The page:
1. Symantec's email desktop cryptography gives a resolution for email encrypting and decrypting emails from one shopper to the next. Emails are encrypted all the time. In addition, the email on Symantec employs keys for ciphering, signing, decrypting and checking. It will enable us to build a PGP key pair when we install the Symantec desktop email. This email seemed more prominent and more confused than any other email I have ever sent (Melšová, 2020). I opted not to encrypt email as I was puzzled but emailed my professor with the encryption key. I hope she takes the key as evidence that I attempted this exercise at least. It took me around 30 minutes to perform this exercise since I was confused and had to do about five times using Google.However, finally saw an encrypted message, and all of the words have been replaced by numbers and alphabets.

Figure 1: Crypted email

(Source - Melšová, 2020)

  1. In my study, I discovered that steganographic tools enable a user to insert concealed data into a carrier file, such as a picture or video, and to retrieve that information afterward. "This message should not be disguised in the original file, as stated in the reports. Therefore, the original file is not essential to edit; therefore, anything is hard to discover. If a section is subjected to sequential bit-specific alteration to create a ciphertext, the original file shows no trace that a file is used to encrypt." I couldn't notice a difference between the original picture and the picture with the embedded file after downloading a test version of StegFS and incorporating a temporary text file into an image (Bhatt and Savant, 2017). The fingerprint image shows that all of the photos are very simple. All the fingerprint ridges are the same size and width. However, only one specific difference I observed in image c. there was a small ridge than other ridges. Still, I had to look into the picture very critically in order to find these minor details.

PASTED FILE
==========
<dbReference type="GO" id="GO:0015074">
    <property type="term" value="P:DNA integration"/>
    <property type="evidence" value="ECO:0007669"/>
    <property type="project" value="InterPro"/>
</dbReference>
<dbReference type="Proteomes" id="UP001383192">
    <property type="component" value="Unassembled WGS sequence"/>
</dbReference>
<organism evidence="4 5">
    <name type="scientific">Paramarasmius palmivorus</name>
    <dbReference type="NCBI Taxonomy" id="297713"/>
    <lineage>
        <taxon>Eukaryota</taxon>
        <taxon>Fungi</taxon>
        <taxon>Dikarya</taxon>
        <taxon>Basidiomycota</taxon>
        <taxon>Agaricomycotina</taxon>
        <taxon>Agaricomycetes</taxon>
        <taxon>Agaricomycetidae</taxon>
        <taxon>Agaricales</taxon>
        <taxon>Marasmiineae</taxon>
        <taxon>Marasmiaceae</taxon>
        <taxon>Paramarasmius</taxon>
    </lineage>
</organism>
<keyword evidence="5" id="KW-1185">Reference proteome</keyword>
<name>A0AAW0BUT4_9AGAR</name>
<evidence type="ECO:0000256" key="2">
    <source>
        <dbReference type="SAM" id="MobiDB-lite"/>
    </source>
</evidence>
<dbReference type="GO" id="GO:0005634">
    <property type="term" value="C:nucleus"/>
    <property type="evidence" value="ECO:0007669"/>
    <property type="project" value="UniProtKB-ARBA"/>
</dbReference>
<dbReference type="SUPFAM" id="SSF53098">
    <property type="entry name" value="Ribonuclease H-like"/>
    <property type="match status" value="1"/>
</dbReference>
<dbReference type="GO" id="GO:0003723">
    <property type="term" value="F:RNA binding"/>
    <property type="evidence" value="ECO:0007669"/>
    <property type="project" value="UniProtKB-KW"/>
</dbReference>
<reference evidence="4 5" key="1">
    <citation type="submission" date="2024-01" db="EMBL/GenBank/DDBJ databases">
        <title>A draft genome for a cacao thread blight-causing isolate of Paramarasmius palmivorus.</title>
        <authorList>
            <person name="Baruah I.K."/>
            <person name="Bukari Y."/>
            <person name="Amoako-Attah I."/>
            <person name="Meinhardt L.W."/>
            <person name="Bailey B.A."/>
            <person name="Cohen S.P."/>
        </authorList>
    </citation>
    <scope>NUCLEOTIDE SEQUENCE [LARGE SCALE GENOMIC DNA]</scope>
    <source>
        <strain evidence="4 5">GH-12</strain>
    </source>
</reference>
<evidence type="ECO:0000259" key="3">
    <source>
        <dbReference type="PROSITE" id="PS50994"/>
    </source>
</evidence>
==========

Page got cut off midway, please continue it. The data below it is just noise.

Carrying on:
Abdullah, A., 2017. Advanced encryption standard (AES) algorithm to encrypt and decrypt data. Cryptography and Network Security16.

Ahmed Ab M, R., Madani, A., Wahdan, A.M. and Selim, G.M., 2019, October. Hybrid cryptosystems for protecting IoT smart devices with comparative analysis and evaluation. In Proceedings of the Future Technologies Conference (pp. 862-876). Springer, Cham.

Athanasiou, K., Cook, B., Emmi, M., MacCarthaigh, C., Schwartz-Narbonne, D. and Tadiran, S., 2018, July. Side trail: Verifying time-balancing of cryptosystems. In Working Conference on Verified Software: Theories, Tools, and Experiments (pp. 215-228). Springer, Cham.

Bhatt, P.P. and Savant, R., 2017. A Technical Review on Comparison and Estimation of Steganographic Tools. National Journal of System and Information Technology10(1), p.47.

Gohwong, S.G., 2019. The State of the Art of Cryptography-Based Cyber-Attacks. International Journal of Crime, Law and Social Issues6(2).

Langenberg, B., Pham, H. and Steinwandt, R., 2020. Reducing the cost of implementing the advanced encryption standard as a quantum circuit. IEEE Transactions on Quantum Engineering1, pp.1-12.

Melšová, Z., 2020. PGP (GPG) encryption for small and medium enterprises.

Ren, A., 2019. Embedded Surface Attack on Multivariate Public Key Cryptosystems from Diophantine Equation (Doctoral dissertation, University of Cincinnati).

Ullah, S. and Din, N., 2021. Blind signcryption scheme based on hyperelliptic curves cryptosystem. Peer-to-Peer Networking and Applications14(2), pp.917-932.